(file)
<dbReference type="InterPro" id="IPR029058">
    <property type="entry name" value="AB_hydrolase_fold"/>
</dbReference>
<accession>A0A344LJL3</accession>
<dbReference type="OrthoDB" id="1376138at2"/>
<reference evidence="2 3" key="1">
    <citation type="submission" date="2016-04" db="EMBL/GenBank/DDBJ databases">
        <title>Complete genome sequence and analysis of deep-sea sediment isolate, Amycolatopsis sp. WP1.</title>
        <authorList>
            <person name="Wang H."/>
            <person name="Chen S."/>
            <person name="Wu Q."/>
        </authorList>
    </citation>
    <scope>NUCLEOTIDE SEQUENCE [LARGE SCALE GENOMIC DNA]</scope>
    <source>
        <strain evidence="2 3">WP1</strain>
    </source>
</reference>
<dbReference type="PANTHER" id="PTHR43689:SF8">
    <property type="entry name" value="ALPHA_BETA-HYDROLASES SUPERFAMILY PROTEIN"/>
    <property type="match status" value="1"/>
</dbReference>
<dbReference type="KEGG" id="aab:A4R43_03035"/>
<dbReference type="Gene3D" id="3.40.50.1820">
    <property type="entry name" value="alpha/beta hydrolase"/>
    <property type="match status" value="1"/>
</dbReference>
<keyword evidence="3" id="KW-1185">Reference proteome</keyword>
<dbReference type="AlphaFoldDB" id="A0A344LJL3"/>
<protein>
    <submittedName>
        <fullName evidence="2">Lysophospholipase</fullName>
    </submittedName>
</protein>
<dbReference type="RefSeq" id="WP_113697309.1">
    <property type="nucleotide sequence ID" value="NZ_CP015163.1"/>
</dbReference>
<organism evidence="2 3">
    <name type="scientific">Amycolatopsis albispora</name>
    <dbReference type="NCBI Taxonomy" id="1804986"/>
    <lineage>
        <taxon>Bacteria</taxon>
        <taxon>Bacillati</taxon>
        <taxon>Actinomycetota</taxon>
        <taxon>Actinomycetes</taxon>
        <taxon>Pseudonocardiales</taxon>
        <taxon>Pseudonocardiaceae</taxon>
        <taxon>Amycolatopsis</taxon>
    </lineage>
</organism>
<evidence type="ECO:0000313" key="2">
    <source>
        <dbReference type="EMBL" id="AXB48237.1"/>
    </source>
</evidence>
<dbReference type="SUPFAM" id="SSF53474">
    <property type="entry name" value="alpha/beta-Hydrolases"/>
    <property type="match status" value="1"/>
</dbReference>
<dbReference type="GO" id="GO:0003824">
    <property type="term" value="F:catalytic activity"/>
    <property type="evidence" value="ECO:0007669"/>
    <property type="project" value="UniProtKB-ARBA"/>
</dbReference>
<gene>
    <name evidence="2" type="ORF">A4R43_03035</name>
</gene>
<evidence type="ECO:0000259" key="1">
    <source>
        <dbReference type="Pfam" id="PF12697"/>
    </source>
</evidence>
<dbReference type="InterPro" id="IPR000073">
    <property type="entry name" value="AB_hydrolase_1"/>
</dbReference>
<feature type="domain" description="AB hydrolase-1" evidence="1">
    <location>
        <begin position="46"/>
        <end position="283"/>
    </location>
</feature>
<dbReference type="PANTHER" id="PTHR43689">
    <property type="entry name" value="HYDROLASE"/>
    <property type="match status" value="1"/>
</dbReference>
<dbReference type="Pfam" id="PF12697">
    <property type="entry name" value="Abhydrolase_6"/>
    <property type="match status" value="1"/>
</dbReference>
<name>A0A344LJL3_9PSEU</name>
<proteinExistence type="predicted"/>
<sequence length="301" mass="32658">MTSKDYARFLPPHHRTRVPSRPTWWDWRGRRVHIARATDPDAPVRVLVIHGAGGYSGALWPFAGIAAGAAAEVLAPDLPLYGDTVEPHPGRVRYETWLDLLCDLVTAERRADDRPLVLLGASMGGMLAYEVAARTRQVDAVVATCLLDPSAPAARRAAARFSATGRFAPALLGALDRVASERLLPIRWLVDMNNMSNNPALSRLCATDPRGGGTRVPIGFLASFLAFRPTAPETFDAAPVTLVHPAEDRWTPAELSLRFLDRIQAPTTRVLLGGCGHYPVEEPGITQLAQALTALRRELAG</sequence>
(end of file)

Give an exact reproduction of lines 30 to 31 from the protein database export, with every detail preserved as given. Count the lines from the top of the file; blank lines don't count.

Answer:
<dbReference type="AlphaFoldDB" id="A0A344LJL3"/>
<protein>